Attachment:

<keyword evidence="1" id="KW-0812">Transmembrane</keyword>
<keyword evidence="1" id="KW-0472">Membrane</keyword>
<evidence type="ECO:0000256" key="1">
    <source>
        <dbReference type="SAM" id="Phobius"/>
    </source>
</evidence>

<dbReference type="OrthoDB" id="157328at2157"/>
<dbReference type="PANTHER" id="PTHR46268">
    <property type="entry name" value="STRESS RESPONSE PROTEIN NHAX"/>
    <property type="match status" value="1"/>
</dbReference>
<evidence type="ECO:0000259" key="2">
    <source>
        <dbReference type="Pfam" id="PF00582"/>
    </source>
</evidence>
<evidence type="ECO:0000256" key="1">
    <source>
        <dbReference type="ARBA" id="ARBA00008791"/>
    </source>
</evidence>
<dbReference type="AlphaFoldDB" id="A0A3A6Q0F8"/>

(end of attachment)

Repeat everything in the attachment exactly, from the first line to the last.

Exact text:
<keyword evidence="1" id="KW-0812">Transmembrane</keyword>
<keyword evidence="1" id="KW-0472">Membrane</keyword>
<evidence type="ECO:0000256" key="1">
    <source>
        <dbReference type="SAM" id="Phobius"/>
    </source>
</evidence>

<dbReference type="OrthoDB" id="157328at2157"/>
<dbReference type="PANTHER" id="PTHR46268">
    <property type="entry name" value="STRESS RESPONSE PROTEIN NHAX"/>
    <property type="match status" value="1"/>
</dbReference>
<evidence type="ECO:0000259" key="2">
    <source>
        <dbReference type="Pfam" id="PF00582"/>
    </source>
</evidence>
<evidence type="ECO:0000256" key="1">
    <source>
        <dbReference type="ARBA" id="ARBA00008791"/>
    </source>
</evidence>
<dbReference type="AlphaFoldDB" id="A0A3A6Q0F8"/>